How to squeeze those MPGs --without squeezing your finances
By Eric Peters
for immediate release

The conventional wisdom about many things is often not very wise. Tips on how to battle high gas prices, for example, can sometimes end up costing you a fortune.

Here are a few unconventional ways to keep your head above water that might just contain a few kernels of real-world wisdom:

* The paid-for car (or truck) -- Even if it gets just 15 mpg, a paid-for vehicle can be a better money saver than a new car that saves more on gas. After all, the bottom line is how it much it costs to operate your vehicle; not just how much it costs to feed it. Does it really matter whether you're spending cash on gas at $3 per gallon or $300 per month on a new car payment? Depending on what you drive now -- or are thinking about buying to "save" some money -- replacing a less-efficient (but paid-for) vehicle with something new that gets better mileage (but which will take years to pay off) could be a real money-loser.

For example, let's say you have an eight-year-old SUV that gets 15 mpg (but which is completely paid off) and you're considering a new economy-type car that gets about twice the mileage. That would cut your monthly fuel bill in half -- for purposes of our discussion, let's say it goes down to $150 per month vs. $300 per month with the old "gas pig" SUV. Over a year, you're saving about $1,800 on fuel. That's a nice chunk of change, right? Well sure -- providing, of course, you don't factor in the $15-$20k price of buying the new gas saver. Even if you bought a very cheap one -- let's say a $12,000 subcompact -- it'll take you at least six years of driving it just to break even vs. feeding what you've already got. And then there are the peripheral costs that always come with buying a new (or just newer) car -- including sales and title and other DMV fees, personal property taxes higher insurance premiums (because newer cars almost always cost more to insure and if it's being purchased on payments, you must have a full comprehensive policy instead of the basic/collision deal you can opt for with an older -- and paid-for -- vehicle). And so on.

So don't be so quick to jump on the "gas saver" new car bandwagon; it might make more sense -- and be a much better deal -- to keep driving what you're already driving.

* The econo-Hooptie -- In high school/college, most of us could not afford to drive anything more than a hand-me-down Hooptie; something paid for in cash, that could be parked fearlessly in even the worst neighborhoods and which cost virtually nothing to operate beyond an occasional quart or three of no-name brand oil to replace what seeped past the engine's leaky seals or blew out through the tailpipe. Why not relive those days today? Keep your shiny and much-loved V-8 pet (be it a V-8 muscle car or dressed-out SUV with 21-inch rims) parked under cover, ready for when you really need it -- and beat on the beater for daily driving chores. What's the point in sitting in traffic, doing the bump and grind, in a nice new vehicle? Or anything nice, for that matter? Three or four hundred horses in gridlocked traffic are about as useful as teats on a hog, as we say in the country. And every mile you drive means stone chips, the sun drying up your paint and leather -- depreciation city. But the Hooptie -- so long as it's still running -- never loses its value. Once a car descends to a certain rung on the food chain, it clings to it tenaciously. A ragged Corolla bought for two grand will still be worth two grand two years -- and another 20,000 miles -- down the road. Essentially, free transportation -- so long as you don't break it.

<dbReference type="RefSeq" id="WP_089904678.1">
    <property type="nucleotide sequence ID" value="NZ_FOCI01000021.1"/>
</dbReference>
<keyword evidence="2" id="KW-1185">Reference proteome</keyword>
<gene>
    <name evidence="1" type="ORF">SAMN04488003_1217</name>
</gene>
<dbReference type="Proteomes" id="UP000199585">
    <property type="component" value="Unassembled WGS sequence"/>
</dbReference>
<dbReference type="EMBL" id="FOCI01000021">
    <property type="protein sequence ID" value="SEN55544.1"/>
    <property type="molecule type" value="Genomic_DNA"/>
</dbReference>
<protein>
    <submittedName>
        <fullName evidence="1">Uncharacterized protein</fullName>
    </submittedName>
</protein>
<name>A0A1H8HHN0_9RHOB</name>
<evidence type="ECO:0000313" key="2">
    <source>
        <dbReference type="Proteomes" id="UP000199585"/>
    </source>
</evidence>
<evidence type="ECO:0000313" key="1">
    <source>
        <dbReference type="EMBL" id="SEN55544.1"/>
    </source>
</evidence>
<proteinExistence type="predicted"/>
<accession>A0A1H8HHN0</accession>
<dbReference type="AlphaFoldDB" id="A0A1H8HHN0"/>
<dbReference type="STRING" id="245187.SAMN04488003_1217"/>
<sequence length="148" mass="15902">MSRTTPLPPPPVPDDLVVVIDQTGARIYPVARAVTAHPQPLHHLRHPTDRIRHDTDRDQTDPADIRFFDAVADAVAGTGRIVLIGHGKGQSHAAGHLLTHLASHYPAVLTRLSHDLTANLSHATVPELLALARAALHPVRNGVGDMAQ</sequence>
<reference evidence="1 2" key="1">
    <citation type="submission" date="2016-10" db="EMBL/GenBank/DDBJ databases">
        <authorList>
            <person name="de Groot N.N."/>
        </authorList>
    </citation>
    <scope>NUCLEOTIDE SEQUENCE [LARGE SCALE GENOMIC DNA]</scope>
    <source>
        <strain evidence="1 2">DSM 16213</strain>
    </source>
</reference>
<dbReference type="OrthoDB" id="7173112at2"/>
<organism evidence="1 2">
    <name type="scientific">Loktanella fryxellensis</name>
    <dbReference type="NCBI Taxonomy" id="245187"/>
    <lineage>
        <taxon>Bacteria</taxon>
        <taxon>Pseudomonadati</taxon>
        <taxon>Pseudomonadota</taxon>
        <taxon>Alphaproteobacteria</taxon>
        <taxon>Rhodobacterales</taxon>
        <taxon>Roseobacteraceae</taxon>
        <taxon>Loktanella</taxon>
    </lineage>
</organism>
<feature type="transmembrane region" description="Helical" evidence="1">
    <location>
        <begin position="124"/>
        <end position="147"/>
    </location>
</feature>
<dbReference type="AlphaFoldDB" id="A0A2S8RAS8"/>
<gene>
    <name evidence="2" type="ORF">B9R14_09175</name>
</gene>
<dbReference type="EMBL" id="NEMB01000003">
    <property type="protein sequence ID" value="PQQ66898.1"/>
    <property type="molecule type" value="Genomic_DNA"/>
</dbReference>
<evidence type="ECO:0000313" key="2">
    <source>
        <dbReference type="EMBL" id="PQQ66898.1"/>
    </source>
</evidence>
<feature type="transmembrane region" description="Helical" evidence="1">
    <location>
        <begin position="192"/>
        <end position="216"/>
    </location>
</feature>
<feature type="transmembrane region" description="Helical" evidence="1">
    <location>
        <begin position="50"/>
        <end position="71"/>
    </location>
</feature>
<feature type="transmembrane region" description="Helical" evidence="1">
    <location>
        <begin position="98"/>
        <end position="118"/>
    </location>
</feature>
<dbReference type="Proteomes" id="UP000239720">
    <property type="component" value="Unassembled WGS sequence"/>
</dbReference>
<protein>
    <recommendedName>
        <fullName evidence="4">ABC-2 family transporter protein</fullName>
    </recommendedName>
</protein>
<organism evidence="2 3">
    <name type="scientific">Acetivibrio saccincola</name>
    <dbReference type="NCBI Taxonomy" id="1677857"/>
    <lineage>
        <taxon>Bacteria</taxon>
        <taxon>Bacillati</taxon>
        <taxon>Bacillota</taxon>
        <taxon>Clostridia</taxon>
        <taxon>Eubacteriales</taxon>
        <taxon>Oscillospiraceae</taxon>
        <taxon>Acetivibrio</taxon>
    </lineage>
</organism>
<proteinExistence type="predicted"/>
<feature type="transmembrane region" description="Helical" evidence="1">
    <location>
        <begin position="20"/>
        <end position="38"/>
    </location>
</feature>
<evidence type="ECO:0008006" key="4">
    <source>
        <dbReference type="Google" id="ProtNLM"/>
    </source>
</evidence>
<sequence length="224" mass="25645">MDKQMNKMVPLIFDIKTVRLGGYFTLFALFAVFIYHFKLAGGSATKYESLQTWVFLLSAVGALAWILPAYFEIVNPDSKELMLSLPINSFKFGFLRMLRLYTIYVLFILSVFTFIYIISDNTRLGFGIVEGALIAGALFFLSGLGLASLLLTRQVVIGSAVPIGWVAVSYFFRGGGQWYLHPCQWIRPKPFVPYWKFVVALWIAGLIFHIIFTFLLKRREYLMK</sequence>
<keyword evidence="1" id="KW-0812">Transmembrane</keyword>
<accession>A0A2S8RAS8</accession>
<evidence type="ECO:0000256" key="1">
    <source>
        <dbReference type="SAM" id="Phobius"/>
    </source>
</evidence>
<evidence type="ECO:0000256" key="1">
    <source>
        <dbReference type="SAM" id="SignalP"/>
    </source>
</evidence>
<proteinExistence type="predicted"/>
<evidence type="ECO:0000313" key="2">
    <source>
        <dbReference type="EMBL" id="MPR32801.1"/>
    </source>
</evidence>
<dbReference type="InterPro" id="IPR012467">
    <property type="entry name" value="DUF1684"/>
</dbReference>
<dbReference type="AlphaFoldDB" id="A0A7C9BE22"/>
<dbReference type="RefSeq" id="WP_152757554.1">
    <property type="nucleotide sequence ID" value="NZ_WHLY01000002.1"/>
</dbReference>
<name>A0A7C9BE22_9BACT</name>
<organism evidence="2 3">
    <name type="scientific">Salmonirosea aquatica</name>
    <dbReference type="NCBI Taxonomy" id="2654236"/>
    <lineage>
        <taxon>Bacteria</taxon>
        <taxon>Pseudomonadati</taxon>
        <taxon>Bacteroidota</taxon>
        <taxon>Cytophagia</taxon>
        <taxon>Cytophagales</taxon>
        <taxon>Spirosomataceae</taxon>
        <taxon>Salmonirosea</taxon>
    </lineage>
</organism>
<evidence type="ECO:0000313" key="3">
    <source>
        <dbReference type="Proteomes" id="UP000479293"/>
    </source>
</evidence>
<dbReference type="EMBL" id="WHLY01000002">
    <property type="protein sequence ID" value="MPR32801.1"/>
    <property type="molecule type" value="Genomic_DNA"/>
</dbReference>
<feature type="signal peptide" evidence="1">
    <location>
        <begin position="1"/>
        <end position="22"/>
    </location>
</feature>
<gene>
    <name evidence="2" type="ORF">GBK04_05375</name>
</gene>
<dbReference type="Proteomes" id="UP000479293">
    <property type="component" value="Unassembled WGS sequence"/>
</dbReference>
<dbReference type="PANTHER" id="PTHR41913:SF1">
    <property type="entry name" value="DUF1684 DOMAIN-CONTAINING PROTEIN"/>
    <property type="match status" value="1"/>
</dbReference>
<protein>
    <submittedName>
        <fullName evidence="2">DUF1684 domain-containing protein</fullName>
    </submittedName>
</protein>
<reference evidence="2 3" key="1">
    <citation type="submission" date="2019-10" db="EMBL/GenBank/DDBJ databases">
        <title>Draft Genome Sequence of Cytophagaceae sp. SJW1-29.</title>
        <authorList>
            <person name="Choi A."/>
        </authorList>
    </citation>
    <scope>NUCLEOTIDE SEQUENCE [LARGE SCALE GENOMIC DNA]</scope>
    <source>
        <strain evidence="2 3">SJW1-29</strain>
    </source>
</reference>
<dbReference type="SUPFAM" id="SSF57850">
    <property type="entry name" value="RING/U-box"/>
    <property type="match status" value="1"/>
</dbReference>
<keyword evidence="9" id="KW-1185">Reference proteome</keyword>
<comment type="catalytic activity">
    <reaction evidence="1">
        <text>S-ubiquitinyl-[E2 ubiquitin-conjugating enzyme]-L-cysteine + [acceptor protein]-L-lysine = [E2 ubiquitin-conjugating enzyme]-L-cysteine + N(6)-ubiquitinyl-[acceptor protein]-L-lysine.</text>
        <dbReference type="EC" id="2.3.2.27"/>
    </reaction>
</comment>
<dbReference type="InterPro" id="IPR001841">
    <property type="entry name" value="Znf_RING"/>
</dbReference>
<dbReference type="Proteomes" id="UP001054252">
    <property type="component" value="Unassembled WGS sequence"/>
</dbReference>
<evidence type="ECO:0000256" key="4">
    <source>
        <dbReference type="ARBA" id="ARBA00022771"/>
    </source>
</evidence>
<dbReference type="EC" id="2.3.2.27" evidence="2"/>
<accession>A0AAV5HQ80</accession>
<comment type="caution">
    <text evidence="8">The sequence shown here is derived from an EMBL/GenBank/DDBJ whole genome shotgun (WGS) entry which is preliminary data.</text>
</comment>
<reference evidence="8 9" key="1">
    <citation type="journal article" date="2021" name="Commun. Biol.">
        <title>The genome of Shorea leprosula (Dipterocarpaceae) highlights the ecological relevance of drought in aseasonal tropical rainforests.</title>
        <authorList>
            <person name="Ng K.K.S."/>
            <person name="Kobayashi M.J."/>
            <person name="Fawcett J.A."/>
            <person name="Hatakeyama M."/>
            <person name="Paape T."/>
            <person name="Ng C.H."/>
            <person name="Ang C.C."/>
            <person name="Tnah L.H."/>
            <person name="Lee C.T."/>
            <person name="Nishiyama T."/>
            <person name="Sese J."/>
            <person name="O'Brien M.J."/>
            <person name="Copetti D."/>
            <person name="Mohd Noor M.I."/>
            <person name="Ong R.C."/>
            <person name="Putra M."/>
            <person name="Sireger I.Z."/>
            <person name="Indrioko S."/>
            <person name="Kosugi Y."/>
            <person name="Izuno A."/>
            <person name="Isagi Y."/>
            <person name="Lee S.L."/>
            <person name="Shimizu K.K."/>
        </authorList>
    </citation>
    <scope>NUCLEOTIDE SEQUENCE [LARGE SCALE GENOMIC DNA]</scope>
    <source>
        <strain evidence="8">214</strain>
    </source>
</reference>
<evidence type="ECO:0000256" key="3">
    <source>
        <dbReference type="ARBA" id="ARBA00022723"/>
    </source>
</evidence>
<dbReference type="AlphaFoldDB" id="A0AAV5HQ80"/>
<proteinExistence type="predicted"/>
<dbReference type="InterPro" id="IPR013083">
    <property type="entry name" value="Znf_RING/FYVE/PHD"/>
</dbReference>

And so long as your self-image isn't tied in too much to your wheels.

* Skip the Moped -- Not only are these embarrassing to be seen on, they're pretty damn expensive (as much as three or four thousand bucks, new). A much better option for the true penny-pincher is a used dual-sport motorcycle in the 250 cc range. A dual-sport is a street legal motorcycle that can also handle trails. They have knobby-style tires (sort of like an SUV) and greater suspension travel/clearance (also just like an SUV) so that they can be ridden on rutty, unpaved roads and other places you wouldn't take a street-only bike (well, not sober anyhow). These lightweight, easy-to-ride bikes can also handle highway speeds -- and get 70 mpg or even more. That's better economy than anything on four wheels -- including the most efficient two-seater hybrids, like Honda's Insight. And you won't pay $20k to get one, either. Lightly used dirt bikes in excellent condition with low miles are in the $2,000-$3,000 range, give or take (depending on the make/model/year and overall condition, etc.). And they are virtually indestructible, requiring minimal (and cheap) upkeep -- such as the occasional oil change (less than two quarts, in most cases) and chain lube (a $3 aerosol can). Plus, they fit almost anywhere; you'll never circle the parking lot for 20 minutes again!